En­forcer Lawes has be­come Eng­land’s all-court su­per­star

The Daily Telegraph - Sport - - Rugby World Cup Final -

not the touch­line. This way, the sup­port can stay in the close chan­nels, can see the ball, can com­mu­ni­cate bet­ter and can make a big­ger im­pact.

The new Lawes squares up, ball in two hands and goes right to the gain line, so he can al­most feel an op­po­nent’s breath on his face, and flicks the ball to Sinck­ler. Sud­denly, the op­po­si­tion are on their heels and in the brace po­si­tion.

It is a piece of ab­so­lute class – Lawes play­ing the All Blacks for suck­ers. Af­ter that, Sinck­ler does what we know he can: he has played fly-half as much as any ac­tual 10 this tour­na­ment and here he is at it again, pirou­et­ting, spin­ning and of­fload­ing to Ford, who has Mako Vunipola with him.

Eng­land are in be­hind again and there is gen­uine trou­ble in the New Zealand ranks. They have gone code red. By this time, Lawes, be­cause he was able to square up and was bal­anced when he passed, man­ages to beat ev­ery­one around the cor­ner and be­comes the next car­rier at the ruck un­der the posts.

This is when he be­comes the old Lawes who has al­ways been such a handful. Now is the time to bat­ter down the door, to suck in as many All Blacks as pos­si­ble, po­ten­tially score and if not – the worst case sce­nario – have a dis­jointed un­con­nected de­fen­sive line in front of you with play­ers in the wrong po­si­tion, hop­ing to de­fend against big men. Lawes thun­ders on, wins the gain line, and it re­quires three All Blacks to stop him. The fringes empty, Aaron Smith is left to do what he can against Tuilagi but it is not enough, and the centre crashes over.

It was a glo­ri­ous mo­ment for Tuilagi, but Lawes was the cat­a­lyst for the try. He played only 55 min­utes against New Zealand but what a shift it was. The man who was only in the team to tackle and scare peo­ple a few years back, had more touches in the build-up to this try – he even won the line-out that started the whole thing – than any­one else and with a va­ri­ety that far out­weighed his half-backs.

The soft, deft touch and pop af­ter chang­ing his an­gle of run, un­der­stand­ing that a hard carry would kill the mo­men­tum, and then the sledge­ham­mer carry to cre­ate the chance shows what an all-rounder he has be­come.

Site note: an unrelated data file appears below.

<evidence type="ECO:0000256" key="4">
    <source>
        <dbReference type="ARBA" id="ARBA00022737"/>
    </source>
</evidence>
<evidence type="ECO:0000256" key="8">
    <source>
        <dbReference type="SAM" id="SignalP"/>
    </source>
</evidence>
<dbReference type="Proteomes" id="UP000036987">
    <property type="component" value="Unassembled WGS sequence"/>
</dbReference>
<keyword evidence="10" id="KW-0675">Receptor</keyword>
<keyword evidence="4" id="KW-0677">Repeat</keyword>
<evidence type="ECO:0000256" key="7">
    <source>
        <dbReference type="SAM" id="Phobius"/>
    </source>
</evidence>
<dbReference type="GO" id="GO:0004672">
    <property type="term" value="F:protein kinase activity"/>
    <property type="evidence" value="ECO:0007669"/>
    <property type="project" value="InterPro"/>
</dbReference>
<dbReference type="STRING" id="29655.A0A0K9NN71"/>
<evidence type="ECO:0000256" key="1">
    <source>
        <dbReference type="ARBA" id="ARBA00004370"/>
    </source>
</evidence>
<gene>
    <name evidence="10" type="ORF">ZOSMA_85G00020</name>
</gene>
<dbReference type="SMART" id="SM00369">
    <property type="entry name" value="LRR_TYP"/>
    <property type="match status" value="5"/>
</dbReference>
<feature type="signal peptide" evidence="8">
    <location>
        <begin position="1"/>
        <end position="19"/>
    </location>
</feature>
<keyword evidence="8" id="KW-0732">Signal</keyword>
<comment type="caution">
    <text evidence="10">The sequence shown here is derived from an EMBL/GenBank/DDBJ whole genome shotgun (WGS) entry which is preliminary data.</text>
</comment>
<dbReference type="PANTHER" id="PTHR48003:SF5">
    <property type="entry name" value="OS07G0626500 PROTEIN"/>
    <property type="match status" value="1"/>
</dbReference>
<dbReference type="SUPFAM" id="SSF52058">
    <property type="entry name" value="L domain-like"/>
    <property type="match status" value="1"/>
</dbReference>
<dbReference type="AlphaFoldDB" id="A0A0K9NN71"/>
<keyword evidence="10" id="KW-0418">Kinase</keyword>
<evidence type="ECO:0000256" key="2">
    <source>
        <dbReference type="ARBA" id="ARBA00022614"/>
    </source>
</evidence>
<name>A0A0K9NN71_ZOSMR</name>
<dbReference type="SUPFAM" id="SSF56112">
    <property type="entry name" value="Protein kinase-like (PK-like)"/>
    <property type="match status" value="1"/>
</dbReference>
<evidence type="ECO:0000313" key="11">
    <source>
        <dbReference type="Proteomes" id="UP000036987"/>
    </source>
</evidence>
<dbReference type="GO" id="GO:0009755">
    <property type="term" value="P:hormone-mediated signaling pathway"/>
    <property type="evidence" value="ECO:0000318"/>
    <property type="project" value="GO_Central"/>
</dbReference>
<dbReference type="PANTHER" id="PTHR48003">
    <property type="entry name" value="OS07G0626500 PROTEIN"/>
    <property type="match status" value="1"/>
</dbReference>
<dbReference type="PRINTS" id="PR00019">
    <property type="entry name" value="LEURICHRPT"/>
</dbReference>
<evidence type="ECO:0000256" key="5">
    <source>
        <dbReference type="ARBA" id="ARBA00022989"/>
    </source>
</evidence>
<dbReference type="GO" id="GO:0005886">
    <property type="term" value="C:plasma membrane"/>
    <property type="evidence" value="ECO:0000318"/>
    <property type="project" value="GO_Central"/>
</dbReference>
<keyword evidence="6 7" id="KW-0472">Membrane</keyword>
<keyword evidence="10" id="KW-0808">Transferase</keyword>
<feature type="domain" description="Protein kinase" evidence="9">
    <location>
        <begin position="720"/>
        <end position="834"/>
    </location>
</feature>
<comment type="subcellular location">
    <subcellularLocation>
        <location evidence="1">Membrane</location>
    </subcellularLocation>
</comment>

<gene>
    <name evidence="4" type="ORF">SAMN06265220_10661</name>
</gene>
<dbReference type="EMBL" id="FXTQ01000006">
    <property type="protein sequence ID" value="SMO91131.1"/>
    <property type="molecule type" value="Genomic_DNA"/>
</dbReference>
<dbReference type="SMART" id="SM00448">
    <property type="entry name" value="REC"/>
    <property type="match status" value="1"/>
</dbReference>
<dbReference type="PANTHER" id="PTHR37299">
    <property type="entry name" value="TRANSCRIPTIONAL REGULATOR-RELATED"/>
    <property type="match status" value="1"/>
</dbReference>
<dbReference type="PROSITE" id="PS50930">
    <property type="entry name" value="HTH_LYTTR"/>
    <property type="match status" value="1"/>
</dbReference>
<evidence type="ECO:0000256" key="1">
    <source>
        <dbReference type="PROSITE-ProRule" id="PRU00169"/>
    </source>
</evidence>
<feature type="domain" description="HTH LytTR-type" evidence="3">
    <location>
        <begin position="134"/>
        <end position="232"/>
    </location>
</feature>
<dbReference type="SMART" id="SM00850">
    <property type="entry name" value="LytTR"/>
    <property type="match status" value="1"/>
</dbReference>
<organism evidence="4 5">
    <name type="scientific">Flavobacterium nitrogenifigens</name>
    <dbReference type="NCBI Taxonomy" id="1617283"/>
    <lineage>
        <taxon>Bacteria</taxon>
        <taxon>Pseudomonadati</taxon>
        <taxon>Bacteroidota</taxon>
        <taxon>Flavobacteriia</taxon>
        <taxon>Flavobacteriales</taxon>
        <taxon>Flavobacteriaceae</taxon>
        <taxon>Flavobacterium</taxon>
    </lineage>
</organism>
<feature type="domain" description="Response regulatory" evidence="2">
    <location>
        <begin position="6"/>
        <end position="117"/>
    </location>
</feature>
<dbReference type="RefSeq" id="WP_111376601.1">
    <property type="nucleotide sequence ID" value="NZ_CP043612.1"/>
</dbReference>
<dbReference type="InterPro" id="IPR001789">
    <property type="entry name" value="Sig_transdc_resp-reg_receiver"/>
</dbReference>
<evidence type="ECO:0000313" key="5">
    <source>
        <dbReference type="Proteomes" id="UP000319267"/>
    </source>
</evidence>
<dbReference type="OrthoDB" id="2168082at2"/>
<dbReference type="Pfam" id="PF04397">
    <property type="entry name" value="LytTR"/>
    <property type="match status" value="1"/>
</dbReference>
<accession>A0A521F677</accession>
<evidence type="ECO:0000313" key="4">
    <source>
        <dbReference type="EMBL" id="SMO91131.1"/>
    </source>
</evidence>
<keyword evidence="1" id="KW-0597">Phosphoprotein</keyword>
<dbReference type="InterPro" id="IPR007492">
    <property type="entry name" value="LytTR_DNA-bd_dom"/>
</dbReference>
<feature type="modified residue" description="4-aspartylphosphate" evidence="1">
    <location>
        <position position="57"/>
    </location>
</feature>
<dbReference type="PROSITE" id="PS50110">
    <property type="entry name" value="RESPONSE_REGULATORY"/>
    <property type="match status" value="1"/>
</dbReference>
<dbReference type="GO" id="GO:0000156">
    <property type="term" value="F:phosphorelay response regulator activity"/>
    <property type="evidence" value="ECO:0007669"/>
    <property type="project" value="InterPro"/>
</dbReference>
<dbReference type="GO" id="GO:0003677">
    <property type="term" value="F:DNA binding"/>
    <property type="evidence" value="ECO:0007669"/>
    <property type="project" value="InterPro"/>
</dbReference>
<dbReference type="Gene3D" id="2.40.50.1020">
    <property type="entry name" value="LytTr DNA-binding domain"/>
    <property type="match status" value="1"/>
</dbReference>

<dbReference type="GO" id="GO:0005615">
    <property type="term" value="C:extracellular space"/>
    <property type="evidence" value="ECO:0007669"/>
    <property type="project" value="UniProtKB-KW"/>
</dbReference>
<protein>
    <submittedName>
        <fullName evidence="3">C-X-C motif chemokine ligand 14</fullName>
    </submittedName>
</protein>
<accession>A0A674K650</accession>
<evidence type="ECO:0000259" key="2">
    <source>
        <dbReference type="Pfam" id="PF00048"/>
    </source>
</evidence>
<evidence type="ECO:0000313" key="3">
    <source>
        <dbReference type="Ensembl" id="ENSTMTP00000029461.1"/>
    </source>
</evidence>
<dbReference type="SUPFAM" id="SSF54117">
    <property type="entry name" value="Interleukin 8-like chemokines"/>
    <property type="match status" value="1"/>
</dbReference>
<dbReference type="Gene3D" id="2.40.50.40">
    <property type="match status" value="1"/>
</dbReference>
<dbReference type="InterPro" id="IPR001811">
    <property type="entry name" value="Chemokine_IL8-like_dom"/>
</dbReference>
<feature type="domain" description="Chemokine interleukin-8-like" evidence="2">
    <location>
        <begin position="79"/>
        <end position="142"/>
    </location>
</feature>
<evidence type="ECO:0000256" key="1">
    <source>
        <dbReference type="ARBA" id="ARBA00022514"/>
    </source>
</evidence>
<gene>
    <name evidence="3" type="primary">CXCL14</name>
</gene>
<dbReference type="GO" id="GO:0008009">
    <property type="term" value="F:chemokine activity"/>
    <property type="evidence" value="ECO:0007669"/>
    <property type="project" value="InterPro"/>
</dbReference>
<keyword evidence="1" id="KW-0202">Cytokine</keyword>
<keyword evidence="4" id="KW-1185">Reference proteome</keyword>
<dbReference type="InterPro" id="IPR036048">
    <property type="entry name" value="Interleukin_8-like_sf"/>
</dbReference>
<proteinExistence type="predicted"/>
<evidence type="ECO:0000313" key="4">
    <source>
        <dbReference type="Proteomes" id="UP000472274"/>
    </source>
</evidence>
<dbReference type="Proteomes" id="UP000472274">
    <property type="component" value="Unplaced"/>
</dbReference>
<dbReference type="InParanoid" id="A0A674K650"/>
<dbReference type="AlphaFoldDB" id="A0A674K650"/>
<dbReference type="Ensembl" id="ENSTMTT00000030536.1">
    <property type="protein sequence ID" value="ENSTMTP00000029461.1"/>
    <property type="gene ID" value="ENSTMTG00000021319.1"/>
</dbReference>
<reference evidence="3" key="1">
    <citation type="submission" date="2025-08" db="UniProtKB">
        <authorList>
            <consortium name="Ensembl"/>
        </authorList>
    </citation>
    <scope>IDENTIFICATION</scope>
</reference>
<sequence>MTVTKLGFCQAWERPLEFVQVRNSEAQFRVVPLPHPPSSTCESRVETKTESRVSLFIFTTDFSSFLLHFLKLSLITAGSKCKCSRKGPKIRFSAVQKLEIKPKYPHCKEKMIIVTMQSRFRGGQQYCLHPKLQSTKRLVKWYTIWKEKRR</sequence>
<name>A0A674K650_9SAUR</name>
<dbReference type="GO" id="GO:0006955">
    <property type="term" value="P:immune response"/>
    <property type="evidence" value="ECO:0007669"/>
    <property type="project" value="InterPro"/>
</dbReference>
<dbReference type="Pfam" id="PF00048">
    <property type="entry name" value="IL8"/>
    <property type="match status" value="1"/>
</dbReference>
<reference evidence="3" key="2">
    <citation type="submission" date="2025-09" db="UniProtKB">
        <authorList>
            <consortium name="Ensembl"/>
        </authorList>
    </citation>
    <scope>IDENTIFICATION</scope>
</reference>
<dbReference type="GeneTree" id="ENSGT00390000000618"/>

Lawes was ev­ery­where when he was on that pitch, with an abil­ity to do ex­actly what the sit­u­a­tion re­quired. If ever you wanted a pin-up for Ed­die Jones and his team’s abil­ity to find space against a tough Spring­bok side, or proof of Eng­land’s abil­ity to play what­ever is in front of them, heads up, brains on, then Big Courtney is your man.

A ma­gi­cian. Did not have his best game last week, al­though it was hardly his type of game. He only needs one chance to weave his magic. Has the abil­ity to drop into the line and re­lease his

Kolbe be­ing back shifts the dial in terms of the Spring­boks’ at­tack­ing threat. He is a mav­er­ick tal­ent who can lit­er­ally pro­duce some­thing out of noth­ing. Ja­son Robin­sonesque in the way he can step off both feet, he can wrig­gle through the tight­est gap. And once he is gone, he stays gone. He puts doubts in

Ba­si­cally a su­per-speedy open­side play­ing at 13. You get the im­pres­sion Am must have watched Brian O’driscoll as a kid, be­cause he jack­als in a sim­i­lar fash­ion; back on his feet and over the

It is no ex­ag­ger­a­tion to say if you stop De Al­lende, you stop the Boks fir­ing. He is like Jamie Roberts at his pow­er­ful best.

I reckon there must be im­prints of both his shoul­ders on Wales wings. And he is a stone-cold killer on the blind­side. He waits for big run­ners to punch holes. By the time you are alive to it, it is too late. You only get a flash of him as he dashes past. de­fend­ers’ minds, be­cause if you rush up and miss him you are go­ing to get pun­ished. A huge, huge boost for South Africa and a huge boost for the World Cup, be­cause you want to see the top play­ers in ac­tion. And Kolbe is one of the best in the world. fly-half

Dan Big­gar’s rib cage. De Al­lende’s threat is one of South Africa’s most po­tent weapons and if you nul­lify him, I sim­ply don’t see how the Boks win this match.

A mas­sive player in ev­ery sense. He was huge last week, and he is a huge bloke. Think Henry Honi­ball. Pol­lard is well ca­pa­ble of duck­ing back and pow­er­ing through a pile of bod­ies if you mark

The key to ev­ery­thing. Like the French, South Africa play through their No 9 and De Klerk (be­low) wants to be in­volved in ev­ery­thing. He has real en­ergy and pres­ence, does not back away from a

De Al­lende. Smashed his kicks last week, and a real dan­ger if South Africa get over the gain line. He and De Klerk are not com­pletely on the same wave­length, but are supreme ath­letes.

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